The euro has gotten stuck in distant second place with a share of around 20% (in Q4, 20.6%). The remaining global reserve currencies have small to minuscule shares:
The minor reserve currencies:
To get a close look at the colorful spaghetti at the bottom of the chart, where the remaining reserve currencies battle for share, I limited the left-hand scale to a range of 0% to 6%. This pushes the dollar and the euro out of the picture.
The share of the yen, the third largest reserve currency, after rising for five years to a share of 6.0% in Q4 2020, started to decline in Q1 2021. By the end of 2021, the yen’s share had fallen by nearly 7%, driven by the exchange rate of the yen against the USD which plunged 10% over the same period. In other words, all of the decline in the yen’s share is explained by the drop in the exchange rate of the yen against the dollar.
The fourth largest reserve currency, the British pound, has held largely level over the past few years, but with a slight upward trend in recent quarters. In Q4, its share of 4.8% was just a tad above its share of Q4 2015.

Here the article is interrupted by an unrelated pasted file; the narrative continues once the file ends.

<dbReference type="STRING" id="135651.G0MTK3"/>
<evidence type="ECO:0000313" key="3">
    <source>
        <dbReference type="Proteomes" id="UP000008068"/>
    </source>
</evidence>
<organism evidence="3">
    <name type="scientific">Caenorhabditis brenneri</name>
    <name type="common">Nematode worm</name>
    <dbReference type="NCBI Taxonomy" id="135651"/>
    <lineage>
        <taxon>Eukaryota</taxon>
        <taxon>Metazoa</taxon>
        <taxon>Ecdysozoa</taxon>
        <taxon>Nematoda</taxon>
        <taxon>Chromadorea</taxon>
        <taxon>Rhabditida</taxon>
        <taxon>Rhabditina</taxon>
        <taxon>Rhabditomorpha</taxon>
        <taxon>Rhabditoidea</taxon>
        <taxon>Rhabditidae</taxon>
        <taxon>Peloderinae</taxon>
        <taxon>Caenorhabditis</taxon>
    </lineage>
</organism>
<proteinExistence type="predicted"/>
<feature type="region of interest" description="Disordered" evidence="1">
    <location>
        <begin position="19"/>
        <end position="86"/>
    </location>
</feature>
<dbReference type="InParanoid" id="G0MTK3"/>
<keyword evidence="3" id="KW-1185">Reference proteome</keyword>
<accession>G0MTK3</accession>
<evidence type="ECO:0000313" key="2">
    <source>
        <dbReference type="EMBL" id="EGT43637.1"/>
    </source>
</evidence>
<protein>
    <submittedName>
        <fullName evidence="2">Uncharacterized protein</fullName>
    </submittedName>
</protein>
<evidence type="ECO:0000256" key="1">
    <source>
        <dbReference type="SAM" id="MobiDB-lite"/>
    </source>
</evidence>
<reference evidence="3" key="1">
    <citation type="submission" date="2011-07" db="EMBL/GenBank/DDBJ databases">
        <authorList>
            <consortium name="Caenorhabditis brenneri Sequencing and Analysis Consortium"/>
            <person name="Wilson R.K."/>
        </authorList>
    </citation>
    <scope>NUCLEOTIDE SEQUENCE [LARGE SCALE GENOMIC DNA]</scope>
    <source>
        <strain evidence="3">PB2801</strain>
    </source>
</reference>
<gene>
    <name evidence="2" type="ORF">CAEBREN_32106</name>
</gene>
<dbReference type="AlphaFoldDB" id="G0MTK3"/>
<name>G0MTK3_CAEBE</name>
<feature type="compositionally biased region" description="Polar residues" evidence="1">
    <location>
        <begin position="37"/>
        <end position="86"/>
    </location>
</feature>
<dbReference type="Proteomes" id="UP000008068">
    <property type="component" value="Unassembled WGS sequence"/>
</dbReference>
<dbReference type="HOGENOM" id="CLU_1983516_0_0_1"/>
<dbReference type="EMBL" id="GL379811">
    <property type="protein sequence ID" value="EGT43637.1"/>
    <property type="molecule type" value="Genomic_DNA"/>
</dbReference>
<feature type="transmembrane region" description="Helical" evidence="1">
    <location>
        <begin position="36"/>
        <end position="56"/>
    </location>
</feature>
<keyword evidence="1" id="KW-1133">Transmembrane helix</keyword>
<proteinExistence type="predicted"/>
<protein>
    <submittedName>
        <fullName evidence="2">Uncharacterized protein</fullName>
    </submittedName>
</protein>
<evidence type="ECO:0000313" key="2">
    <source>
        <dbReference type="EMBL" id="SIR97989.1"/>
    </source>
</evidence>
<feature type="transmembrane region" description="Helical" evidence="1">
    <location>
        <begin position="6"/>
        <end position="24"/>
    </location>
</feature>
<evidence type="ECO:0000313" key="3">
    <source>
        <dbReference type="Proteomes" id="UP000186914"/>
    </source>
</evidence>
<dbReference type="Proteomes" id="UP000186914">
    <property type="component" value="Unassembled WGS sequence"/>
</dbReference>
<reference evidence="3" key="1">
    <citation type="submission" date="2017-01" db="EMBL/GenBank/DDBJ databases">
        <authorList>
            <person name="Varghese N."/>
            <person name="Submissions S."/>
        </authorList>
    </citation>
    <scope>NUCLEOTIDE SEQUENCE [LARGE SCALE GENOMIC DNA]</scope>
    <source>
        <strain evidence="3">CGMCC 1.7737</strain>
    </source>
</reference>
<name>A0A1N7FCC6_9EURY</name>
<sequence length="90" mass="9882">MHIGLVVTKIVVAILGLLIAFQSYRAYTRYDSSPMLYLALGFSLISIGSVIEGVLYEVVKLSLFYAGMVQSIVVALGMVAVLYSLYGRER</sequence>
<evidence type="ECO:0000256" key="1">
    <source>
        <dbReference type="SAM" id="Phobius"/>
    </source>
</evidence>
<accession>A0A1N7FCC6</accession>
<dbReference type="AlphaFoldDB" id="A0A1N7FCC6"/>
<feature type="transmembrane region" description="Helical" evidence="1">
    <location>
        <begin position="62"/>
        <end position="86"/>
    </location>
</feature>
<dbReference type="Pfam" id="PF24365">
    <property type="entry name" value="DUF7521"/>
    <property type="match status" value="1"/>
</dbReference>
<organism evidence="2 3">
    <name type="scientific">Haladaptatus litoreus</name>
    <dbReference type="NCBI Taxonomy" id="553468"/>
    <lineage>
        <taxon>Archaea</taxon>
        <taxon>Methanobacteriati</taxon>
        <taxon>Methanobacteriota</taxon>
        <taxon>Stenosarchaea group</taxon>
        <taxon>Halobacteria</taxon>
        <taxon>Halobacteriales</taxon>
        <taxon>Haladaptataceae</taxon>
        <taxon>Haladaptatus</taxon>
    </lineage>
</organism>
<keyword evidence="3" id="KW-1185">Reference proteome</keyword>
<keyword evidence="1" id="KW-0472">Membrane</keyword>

The Chinese renminbi has been growing fairly consistently in minuscule increments and in Q4 reached a share of a whopping 2.8%, having gained 90 basis points in two years. At this pace, it will take the RMB another 18 years to breach the 10% mark.
The RMB, as the currency of the second-largest economy in the world, should have a larger share. But there are still problems with convertibility. While it’s freely convertible for trade purposes, there are still capital controls in effect.
The importance for the US dollar as top reserve currency.
The US dollar’s role as the dominant global reserve currency has enabled the US to run its gigantic twin-deficits without getting its feathers ruffled: The US government’s incredibly spiking public debt, now over $30 trillion; and the ballooning trade deficit, engineered by Corporate America’s 30-year search of cheap.
Both of these deficits will be harder and more expensive to fund if the dollar gets knocked off its perch.
Of note: The fact that the Eurozone has had a large trade surplus with the rest of the world in recent years – particularly with the US – demonstrates that an economy with a trade surplus can also have one of the top reserve currencies, thereby debunking the outdated theories that the country with a large reserve currency must have a large trade deficit.
But having the dominant reserve currency enables and encourages the US to run up its twin deficits, without much of a price to pay.